What Is the Most Popular Pickled Food?

It may surprise you to learn that pickled cucumbers, while highly popular in the United States, are not the largest global market for commercially pickled foods. The pickled fruit market has the highest share of this industry, exceeding 45% of the total annual revenue for this segment. That said, pickled vegetables are projected to show the most growth of any pickled food in the coming years, as industry analysts project a 4% annual increase in demand for commercially pickled vegetables through 2025.

Meanwhile, even though packed pickled meats and seafood products are also gaining popularity, this segment continues to lag behind those of pickled fruits and veggies. However you look at the data, the signs are clear: more and more people around the world are discovering the benefits of the science behind pickling.

Packaging Pickled, Fermented, and Preserved Foods

Glass jars have long been a favorite for pickling and fermenting, and that hasn’t changed. Nearly two-thirds of pre-packed pickled products in the world are still packaged in glass or plastic jars. Using glass jars is supported by the science of pickling, as they protect their contents from the sun’s damaging rays and also prevent unwanted interactions between packing materials and the pickled food itself.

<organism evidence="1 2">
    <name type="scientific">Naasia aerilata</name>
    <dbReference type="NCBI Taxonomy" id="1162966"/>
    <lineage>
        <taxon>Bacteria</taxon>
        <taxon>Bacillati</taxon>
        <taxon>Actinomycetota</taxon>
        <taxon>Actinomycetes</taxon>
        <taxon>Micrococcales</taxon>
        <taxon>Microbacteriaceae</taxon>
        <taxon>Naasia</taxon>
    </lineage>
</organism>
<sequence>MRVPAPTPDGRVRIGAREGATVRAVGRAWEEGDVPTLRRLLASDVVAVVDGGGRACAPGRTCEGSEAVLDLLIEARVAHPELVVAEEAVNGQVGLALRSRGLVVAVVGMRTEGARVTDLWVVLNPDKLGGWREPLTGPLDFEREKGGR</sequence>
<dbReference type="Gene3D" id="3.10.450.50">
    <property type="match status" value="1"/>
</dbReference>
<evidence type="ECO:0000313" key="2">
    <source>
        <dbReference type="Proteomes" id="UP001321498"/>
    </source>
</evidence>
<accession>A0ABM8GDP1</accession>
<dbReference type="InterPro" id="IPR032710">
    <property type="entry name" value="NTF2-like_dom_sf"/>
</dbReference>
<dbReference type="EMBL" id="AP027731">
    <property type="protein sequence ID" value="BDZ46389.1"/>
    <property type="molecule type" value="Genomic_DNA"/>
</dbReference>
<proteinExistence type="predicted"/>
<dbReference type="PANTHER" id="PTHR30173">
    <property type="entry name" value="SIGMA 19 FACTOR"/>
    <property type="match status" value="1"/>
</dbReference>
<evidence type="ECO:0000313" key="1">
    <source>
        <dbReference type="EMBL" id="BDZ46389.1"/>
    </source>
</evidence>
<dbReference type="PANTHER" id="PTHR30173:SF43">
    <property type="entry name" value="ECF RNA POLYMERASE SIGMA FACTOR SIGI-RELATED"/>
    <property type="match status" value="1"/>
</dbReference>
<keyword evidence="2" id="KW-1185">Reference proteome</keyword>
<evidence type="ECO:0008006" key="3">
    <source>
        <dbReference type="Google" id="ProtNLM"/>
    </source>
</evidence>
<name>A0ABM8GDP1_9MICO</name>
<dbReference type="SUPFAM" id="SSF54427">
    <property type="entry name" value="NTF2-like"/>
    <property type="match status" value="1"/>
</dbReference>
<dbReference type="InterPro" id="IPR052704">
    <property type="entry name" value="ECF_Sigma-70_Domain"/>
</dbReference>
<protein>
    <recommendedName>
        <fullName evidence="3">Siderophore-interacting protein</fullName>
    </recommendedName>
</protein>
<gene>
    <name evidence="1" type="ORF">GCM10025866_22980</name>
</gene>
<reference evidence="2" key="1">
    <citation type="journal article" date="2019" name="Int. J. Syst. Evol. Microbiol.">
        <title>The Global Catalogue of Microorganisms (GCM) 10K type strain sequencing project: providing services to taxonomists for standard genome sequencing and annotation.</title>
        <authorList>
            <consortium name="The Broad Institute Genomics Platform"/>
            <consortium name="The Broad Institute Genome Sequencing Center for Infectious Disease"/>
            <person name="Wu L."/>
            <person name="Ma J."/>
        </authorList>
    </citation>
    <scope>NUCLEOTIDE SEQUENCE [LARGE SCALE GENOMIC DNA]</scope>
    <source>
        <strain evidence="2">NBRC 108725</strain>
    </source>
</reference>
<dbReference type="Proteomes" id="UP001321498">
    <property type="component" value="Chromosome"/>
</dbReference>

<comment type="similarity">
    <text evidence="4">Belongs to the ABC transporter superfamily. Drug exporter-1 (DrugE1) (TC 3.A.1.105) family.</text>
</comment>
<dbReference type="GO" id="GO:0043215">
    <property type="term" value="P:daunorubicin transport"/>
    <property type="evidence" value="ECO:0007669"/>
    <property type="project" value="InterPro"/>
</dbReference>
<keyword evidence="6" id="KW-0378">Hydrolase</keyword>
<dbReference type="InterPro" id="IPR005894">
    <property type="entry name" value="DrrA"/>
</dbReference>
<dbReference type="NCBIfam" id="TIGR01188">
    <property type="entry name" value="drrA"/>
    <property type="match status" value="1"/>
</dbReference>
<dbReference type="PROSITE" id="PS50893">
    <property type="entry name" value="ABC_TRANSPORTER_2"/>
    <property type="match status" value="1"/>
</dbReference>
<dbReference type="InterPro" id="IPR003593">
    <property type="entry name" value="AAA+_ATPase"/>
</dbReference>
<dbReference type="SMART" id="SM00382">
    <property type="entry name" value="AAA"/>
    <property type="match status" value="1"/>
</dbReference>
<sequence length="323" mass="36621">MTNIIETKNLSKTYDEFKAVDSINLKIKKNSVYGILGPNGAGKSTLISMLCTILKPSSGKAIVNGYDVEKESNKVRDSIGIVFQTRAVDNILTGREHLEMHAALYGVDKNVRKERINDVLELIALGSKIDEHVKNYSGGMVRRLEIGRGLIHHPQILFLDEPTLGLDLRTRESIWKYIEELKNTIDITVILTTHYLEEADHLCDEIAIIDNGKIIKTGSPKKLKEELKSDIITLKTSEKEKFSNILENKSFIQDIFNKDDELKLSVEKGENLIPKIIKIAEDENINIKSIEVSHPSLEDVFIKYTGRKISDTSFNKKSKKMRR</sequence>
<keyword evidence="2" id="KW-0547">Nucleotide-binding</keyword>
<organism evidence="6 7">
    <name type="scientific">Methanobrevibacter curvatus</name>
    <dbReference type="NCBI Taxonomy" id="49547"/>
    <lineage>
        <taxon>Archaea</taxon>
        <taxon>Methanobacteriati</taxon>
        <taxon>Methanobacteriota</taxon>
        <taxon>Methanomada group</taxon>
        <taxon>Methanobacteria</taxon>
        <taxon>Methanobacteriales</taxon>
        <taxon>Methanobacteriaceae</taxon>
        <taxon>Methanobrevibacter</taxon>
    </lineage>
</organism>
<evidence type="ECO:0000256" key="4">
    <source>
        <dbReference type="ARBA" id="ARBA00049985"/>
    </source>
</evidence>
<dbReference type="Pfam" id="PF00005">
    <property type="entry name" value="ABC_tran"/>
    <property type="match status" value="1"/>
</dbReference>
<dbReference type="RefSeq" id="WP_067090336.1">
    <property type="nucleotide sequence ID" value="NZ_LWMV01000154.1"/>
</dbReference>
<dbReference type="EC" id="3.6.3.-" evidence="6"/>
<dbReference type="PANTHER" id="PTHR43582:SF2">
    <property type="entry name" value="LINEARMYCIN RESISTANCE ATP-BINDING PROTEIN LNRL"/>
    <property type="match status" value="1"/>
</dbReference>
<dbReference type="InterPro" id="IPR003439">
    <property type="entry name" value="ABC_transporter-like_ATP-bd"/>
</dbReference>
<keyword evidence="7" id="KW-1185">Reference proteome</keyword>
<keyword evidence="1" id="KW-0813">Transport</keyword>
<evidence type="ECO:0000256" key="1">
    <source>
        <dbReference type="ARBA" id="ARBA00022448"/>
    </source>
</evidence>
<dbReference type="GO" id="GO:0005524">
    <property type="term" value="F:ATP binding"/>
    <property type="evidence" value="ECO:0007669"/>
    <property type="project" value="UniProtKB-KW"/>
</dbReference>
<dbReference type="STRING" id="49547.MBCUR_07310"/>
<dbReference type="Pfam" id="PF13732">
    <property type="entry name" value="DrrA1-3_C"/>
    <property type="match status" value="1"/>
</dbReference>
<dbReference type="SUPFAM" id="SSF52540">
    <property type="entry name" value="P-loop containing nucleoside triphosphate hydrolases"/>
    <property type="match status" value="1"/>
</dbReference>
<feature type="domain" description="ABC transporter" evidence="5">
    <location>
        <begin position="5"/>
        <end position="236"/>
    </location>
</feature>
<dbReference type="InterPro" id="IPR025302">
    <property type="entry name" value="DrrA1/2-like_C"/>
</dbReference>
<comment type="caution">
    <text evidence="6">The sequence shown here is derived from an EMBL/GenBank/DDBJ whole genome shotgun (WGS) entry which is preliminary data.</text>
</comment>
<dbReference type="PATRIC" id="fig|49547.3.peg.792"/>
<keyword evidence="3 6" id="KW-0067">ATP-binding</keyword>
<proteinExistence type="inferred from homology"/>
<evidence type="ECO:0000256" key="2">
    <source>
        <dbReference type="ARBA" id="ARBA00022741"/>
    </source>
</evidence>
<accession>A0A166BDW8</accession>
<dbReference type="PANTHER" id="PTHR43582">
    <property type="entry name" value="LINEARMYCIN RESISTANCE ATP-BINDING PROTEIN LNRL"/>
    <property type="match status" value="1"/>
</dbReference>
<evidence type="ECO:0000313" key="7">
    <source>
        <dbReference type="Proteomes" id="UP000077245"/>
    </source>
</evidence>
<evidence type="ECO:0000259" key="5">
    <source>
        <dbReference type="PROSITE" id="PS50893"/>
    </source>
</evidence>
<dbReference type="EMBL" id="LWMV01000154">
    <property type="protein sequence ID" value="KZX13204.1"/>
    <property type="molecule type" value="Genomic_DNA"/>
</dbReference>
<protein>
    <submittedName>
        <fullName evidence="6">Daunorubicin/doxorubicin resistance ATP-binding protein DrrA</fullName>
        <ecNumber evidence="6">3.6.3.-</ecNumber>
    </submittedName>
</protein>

Plastic jars are also a common choice for these products, as they are lightweight compared to glass and also present a much lower risk of breaking, cracking, and leaking. However, it doesn’t seem likely that plastic jars will ever surpass glass jars for pickled foods, especially given the environmental concerns regarding plastics.

In short, it’s hard to go wrong with a classic glass jar for pickled foods. There is some research indicating that disposable pouches will gain some popularity in the coming years, but it’s highly unlikely that the glass jar will be replaced anytime soon.

In Conclusion

The science of pickling has led to an increasingly popular market for pickled and fermented products around the world, especially in North America, which consumes nearly half of all pre-packaged pickled products produced in the world each year. If your business wants to take advantage of this growing market, has everything you need to package your pickled products!

As we discussed earlier, the science behind pickling indicates that glass jars have some clear-cut advantages for packaging pickled foods, and has many different options for you to choose from. For instance, our 16-oz flint economy round glass jar is an ideal choice that comes with your choice of four different closures. If you prefer a plastic package, we have a wide variety of recyclable plastic jars to suit your packaging needs.The science of pickling is here to stay, and has the jars and lids you need to sell your delicious pickled, fermented, and preserved foods. Give us a call today to learn more.